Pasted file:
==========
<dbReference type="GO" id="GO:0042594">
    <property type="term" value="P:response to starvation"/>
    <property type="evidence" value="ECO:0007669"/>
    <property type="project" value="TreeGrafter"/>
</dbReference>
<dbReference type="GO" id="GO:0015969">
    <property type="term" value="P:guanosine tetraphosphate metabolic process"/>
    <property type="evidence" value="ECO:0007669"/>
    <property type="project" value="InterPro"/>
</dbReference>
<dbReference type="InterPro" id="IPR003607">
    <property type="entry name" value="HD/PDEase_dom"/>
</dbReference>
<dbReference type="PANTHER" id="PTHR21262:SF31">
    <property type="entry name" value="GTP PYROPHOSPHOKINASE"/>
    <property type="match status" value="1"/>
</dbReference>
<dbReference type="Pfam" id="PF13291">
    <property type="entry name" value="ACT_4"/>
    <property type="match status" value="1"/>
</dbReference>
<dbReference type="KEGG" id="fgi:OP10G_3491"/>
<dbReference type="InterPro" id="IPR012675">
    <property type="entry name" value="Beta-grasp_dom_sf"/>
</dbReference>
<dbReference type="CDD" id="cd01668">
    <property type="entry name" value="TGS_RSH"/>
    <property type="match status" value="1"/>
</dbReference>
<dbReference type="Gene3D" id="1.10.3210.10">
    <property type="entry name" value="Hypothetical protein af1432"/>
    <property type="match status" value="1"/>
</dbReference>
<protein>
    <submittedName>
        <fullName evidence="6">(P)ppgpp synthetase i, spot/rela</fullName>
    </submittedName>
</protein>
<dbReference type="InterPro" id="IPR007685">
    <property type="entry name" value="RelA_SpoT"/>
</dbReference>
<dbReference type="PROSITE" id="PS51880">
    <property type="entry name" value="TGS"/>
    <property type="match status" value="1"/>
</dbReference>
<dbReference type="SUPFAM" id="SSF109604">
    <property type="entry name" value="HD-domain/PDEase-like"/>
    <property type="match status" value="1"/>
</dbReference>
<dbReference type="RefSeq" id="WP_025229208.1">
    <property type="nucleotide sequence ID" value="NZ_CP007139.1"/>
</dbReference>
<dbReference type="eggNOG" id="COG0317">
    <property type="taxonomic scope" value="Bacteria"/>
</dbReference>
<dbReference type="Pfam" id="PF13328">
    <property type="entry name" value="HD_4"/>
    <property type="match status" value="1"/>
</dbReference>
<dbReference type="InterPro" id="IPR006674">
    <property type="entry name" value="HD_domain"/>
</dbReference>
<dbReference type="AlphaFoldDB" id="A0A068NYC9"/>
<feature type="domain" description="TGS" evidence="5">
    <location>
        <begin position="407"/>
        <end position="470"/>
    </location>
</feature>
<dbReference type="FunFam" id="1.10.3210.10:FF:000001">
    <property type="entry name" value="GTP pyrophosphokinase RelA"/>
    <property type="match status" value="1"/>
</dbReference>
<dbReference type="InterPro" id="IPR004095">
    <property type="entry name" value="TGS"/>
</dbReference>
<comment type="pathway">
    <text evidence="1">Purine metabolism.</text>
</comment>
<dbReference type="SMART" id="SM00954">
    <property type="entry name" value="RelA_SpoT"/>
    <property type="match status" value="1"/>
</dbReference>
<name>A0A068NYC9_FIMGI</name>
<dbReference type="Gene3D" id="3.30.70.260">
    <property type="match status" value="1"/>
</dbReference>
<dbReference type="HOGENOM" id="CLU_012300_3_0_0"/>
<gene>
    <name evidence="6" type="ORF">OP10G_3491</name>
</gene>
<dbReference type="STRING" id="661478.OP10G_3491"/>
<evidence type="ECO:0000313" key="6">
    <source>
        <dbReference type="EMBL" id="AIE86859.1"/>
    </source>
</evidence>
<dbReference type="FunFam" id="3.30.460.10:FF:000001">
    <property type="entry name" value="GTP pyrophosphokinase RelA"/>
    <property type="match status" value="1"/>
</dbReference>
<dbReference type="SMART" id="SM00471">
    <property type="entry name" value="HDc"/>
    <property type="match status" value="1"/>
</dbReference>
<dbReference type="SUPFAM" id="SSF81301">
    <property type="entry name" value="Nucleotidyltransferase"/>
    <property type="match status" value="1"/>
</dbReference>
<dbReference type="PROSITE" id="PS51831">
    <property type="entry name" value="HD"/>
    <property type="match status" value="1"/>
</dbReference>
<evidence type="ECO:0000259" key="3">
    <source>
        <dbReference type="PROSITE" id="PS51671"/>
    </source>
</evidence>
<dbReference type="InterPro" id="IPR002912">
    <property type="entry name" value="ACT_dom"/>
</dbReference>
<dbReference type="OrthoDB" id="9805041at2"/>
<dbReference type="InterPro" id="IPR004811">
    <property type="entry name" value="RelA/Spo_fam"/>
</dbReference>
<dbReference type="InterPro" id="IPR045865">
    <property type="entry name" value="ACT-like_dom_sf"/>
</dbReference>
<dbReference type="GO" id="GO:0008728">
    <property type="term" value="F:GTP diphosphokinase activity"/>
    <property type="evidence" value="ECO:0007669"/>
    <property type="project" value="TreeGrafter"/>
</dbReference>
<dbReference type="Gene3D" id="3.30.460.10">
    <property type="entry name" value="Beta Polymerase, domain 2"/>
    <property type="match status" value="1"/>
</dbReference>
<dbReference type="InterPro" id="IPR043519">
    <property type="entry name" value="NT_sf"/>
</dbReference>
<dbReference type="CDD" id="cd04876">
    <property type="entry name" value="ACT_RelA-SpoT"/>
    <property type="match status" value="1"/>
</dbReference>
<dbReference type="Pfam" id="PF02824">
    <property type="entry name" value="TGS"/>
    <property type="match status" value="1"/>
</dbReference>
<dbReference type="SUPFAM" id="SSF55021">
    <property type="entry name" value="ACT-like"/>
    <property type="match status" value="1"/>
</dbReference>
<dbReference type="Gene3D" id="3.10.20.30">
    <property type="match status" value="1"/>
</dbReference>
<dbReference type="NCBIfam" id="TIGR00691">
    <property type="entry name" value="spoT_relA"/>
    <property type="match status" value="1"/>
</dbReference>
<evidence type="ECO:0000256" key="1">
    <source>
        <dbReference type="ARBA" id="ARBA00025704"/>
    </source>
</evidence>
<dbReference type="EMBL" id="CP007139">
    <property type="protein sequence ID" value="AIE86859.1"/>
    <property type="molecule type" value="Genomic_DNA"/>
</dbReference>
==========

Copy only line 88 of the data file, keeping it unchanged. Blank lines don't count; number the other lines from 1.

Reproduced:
<dbReference type="HOGENOM" id="CLU_012300_3_0_0"/>